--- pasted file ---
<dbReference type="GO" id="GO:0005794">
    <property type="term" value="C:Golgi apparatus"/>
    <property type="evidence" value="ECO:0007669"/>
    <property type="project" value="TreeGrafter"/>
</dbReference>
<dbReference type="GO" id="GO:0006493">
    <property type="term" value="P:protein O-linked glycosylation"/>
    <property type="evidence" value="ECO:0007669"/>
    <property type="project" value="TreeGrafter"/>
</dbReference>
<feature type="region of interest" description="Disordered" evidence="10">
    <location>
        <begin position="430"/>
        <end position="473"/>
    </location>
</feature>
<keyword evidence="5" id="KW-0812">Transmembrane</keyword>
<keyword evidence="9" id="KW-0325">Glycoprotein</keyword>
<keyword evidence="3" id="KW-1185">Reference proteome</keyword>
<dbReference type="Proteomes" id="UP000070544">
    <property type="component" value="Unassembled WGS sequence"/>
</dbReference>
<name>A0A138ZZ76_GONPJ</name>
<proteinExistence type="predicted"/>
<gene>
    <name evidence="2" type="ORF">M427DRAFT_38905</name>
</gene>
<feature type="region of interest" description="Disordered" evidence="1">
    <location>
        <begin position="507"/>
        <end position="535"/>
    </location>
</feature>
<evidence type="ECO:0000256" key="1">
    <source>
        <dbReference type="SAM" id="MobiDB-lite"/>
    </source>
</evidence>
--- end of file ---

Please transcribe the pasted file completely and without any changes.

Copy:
<dbReference type="GO" id="GO:0005794">
    <property type="term" value="C:Golgi apparatus"/>
    <property type="evidence" value="ECO:0007669"/>
    <property type="project" value="TreeGrafter"/>
</dbReference>
<dbReference type="GO" id="GO:0006493">
    <property type="term" value="P:protein O-linked glycosylation"/>
    <property type="evidence" value="ECO:0007669"/>
    <property type="project" value="TreeGrafter"/>
</dbReference>
<feature type="region of interest" description="Disordered" evidence="10">
    <location>
        <begin position="430"/>
        <end position="473"/>
    </location>
</feature>
<keyword evidence="5" id="KW-0812">Transmembrane</keyword>
<keyword evidence="9" id="KW-0325">Glycoprotein</keyword>
<keyword evidence="3" id="KW-1185">Reference proteome</keyword>
<dbReference type="Proteomes" id="UP000070544">
    <property type="component" value="Unassembled WGS sequence"/>
</dbReference>
<name>A0A138ZZ76_GONPJ</name>
<proteinExistence type="predicted"/>
<gene>
    <name evidence="2" type="ORF">M427DRAFT_38905</name>
</gene>
<feature type="region of interest" description="Disordered" evidence="1">
    <location>
        <begin position="507"/>
        <end position="535"/>
    </location>
</feature>
<evidence type="ECO:0000256" key="1">
    <source>
        <dbReference type="SAM" id="MobiDB-lite"/>
    </source>
</evidence>